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Invertebrates make up the vast majority of animals on the planet, however the amount of research that has been carried out on this incredibly diverse group of is disproportionately small compared to that undertaken on vertebrates. Similarly, the work on seasonality in tropical environments has been small primarily as there was a belief that tropical animals did not show seasonality. However this is not the case and mechanisms such as humidity and rainfall have been shown to initiate and terminate seasons in tropical invertebrates.
Projects exist to investigate the occurrence and the factors affecting seasonality in tropical invertebrates (both terrestrial and aquatic) and how these mould the ecology of these species.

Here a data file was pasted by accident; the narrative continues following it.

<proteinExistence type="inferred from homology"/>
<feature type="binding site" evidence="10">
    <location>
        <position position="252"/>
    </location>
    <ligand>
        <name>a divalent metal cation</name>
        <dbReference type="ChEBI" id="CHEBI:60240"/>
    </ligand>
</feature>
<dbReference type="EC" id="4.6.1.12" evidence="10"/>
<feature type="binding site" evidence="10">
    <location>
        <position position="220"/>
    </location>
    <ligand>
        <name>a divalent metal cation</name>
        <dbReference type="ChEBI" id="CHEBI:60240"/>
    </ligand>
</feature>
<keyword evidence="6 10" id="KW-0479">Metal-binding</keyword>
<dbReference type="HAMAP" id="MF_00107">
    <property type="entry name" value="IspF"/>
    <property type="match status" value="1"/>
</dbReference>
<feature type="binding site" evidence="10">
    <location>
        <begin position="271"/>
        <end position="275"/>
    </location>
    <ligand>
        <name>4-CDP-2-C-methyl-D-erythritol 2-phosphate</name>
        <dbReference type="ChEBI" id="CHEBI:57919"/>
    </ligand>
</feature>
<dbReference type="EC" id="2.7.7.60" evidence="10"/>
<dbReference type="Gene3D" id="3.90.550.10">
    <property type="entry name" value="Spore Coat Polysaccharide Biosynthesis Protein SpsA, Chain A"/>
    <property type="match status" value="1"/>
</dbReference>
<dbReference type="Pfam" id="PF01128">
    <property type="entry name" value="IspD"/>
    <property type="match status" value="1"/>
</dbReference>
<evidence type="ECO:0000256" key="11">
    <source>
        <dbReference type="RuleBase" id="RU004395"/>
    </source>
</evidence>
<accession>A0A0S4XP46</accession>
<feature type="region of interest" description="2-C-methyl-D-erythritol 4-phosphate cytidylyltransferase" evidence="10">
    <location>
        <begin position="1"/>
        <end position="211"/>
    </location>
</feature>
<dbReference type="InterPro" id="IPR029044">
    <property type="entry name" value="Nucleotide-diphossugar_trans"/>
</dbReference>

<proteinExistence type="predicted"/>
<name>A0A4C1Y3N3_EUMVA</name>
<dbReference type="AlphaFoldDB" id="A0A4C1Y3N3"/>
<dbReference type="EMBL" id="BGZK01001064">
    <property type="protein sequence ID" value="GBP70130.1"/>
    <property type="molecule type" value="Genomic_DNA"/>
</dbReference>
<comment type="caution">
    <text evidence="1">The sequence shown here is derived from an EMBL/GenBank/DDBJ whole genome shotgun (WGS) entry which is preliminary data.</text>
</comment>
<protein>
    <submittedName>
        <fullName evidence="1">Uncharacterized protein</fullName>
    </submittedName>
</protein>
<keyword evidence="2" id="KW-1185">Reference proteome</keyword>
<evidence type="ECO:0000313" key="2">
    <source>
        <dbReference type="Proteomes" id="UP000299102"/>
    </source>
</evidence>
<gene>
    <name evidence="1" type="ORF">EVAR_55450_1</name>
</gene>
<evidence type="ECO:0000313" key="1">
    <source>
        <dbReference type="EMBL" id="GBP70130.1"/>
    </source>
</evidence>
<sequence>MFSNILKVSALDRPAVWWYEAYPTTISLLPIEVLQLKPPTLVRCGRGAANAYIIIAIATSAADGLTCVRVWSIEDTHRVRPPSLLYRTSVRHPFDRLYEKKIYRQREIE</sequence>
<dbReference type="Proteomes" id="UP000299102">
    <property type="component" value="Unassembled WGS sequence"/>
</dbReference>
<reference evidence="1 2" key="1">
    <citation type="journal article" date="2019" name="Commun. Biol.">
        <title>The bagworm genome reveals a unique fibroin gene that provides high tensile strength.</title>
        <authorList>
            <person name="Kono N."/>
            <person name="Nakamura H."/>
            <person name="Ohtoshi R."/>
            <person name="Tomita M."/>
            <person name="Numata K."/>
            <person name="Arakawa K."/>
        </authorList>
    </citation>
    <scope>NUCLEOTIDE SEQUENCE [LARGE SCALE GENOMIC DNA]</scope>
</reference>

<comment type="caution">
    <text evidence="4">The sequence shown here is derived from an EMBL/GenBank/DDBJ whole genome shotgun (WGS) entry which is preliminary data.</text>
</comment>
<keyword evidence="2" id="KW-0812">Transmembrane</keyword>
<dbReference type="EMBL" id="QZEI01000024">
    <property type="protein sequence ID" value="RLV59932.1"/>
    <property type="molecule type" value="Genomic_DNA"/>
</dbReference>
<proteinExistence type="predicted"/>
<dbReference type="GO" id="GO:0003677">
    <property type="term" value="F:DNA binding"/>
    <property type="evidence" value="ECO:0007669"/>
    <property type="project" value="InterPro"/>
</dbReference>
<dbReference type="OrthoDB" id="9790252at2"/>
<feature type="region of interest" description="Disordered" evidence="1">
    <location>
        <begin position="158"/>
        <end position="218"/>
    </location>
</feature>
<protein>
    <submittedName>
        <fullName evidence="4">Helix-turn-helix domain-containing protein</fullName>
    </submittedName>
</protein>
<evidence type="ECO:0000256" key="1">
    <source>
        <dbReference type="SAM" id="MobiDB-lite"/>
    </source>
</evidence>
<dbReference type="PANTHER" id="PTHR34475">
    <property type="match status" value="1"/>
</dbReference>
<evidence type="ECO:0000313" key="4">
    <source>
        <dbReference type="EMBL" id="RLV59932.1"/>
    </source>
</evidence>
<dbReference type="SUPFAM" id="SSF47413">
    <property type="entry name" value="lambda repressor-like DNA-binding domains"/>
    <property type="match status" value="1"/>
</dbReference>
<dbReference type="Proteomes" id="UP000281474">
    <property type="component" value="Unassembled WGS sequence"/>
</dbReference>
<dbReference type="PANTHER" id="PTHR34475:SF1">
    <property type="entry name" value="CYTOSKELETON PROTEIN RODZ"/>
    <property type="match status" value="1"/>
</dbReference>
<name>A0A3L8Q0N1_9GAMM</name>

Invertebrates possess no backbone, but punch above their weight in terms of diversity and abundance on earth. How are tropical invertebrates affected by seasons?
Sachlikidis N.G., Jones C.M., & Seymour, J.E. (30%), 2005. Reproductive Cues in Panulirus Ornatus. Australian And New Zealand Journal Of Marine And Freshwater Ecology 39(2):305-310
Edwards, W., Seymour, J.E. (10%), K. Pritchard & P. Brock. 2005. Egg Production Across a 40-Week Period in the Phasmid Sipyloidea Sp. (Diapheromeridae) From a Tropical Rain Forest, North Queensland, Australia. Australian Journal Of Entomology. 44:364-368 Part: 4
Seymour, J.E. (%), & Jones, R.E. 2000. Humidity-Terminated Diapause in the Tropical Braconid Microplitis Demolitor. Ecological Entomology 25(4):481-485.
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